Tuesday, May 22, 2018

Can free will exist?

I have always considered that arguments that free will is a myth to be incorrect. But I was reasoning backward, whereas the anti-free willers were reasoning forward:

 Many scientists say that the American physiologist Benjamin Libet demonstrated in the 1980s that we have no free will. It was already known that electrical activity builds up in a person’s brain before she, for example, moves her hand; Libet showed that this buildup occurs before the person consciously makes a decision to move. The conscious experience of deciding to act, which we usually associate with free will, appears to be an add-on, a post hoc reconstruction of events that occurs after the brain has already set the act in motion.
Now it appears that I was right and there is a reasoning-forward way to explain why:

Based on these results, the researchers pieced together a biography of the boy’s brain.

When he was just an embryonic ball in the womb, five lineages of cells had emerged, each with a distinct set of mutations. Cells from those lineages migrated in different directions, eventually helping to produce different organs — including the brain.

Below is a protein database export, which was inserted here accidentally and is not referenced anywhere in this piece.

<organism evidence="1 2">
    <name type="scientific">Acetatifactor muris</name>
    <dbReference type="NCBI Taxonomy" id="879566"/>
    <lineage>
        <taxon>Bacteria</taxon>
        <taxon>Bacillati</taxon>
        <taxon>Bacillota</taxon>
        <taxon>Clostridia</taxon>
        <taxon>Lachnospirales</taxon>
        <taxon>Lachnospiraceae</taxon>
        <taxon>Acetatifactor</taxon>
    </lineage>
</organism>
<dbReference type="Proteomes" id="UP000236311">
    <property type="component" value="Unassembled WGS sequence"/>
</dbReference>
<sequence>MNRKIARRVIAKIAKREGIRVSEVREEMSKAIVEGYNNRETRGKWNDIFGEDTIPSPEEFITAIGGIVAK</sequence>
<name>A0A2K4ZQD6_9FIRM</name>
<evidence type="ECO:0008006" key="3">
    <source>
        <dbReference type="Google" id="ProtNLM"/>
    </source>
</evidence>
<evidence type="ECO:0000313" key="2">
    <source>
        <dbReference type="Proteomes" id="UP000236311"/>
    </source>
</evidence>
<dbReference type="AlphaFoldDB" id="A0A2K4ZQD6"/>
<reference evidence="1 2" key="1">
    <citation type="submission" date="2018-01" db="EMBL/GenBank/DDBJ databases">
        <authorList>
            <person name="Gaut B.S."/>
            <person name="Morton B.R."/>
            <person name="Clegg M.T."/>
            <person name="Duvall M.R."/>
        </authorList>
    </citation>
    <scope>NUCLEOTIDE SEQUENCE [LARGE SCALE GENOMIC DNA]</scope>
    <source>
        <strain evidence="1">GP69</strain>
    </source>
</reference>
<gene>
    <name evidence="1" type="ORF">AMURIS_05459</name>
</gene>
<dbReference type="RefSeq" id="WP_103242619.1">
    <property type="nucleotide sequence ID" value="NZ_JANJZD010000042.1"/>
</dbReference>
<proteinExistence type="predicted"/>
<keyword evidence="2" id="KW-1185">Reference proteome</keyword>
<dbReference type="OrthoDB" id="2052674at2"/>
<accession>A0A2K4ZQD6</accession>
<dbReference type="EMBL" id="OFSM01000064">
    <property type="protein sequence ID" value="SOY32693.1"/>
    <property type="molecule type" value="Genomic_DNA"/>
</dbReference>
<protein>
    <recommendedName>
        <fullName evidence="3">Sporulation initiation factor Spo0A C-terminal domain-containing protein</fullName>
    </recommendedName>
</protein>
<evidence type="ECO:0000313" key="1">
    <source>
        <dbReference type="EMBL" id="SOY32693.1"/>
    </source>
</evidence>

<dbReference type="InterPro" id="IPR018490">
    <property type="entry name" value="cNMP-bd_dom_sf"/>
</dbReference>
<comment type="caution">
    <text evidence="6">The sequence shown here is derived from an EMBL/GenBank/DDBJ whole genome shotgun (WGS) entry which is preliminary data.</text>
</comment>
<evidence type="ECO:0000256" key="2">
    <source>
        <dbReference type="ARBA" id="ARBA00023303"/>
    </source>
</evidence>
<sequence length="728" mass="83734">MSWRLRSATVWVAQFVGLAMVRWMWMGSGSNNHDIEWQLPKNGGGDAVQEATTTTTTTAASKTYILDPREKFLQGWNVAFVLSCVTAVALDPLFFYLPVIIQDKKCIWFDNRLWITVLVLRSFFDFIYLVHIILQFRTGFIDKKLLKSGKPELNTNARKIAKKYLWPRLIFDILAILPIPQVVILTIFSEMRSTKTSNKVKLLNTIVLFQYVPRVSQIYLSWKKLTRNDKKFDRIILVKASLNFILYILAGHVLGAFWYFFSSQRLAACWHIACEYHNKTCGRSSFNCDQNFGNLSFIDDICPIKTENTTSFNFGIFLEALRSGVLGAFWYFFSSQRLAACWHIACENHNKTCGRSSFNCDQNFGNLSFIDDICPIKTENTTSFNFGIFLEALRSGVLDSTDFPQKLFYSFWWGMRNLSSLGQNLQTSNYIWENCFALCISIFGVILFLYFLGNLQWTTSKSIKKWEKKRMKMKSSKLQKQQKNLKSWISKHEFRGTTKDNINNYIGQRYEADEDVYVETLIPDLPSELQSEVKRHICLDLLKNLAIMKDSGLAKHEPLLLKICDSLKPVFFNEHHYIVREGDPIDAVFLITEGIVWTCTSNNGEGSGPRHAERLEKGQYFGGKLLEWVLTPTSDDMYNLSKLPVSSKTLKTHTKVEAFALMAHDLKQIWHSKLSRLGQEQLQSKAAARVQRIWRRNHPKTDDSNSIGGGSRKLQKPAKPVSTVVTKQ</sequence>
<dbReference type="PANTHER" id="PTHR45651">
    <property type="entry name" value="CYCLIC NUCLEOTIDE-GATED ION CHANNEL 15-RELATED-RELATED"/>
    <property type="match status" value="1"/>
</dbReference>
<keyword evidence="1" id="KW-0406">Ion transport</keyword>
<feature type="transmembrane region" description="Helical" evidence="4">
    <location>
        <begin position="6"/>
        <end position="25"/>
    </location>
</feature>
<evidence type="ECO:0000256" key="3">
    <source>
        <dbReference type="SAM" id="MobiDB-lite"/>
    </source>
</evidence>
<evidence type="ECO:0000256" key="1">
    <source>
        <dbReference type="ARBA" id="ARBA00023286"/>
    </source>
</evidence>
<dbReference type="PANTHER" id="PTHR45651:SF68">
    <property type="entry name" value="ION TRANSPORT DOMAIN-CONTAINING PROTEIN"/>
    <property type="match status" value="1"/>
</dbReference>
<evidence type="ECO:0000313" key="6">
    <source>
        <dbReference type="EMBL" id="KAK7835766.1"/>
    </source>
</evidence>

The cells that became the brain turned into neurons, but they did not all belong to the same family. Different lineages merged together. In essence, the boy’s brain was made of millions of mosaic clusters, each composed of tiny cellular cousins.

It’s hard to say what these mosaic neurons mean to our lives — what it means for each of us to have witches’ broom growing in our skulls. “We don’t know yet whether they have any effect on shaping our abilities or challenges,” said Dr. Walsh.

However, the author of this report is Carl Zimmer who I do not entirely trust. But I don't see any suspicious claims in this report in The New York Times.

(There is another reasoning-forward way to get to a similar result, arguing from uncertainty but it is a weaker argument based on subatomic events which may not really affect out atomic brains.)

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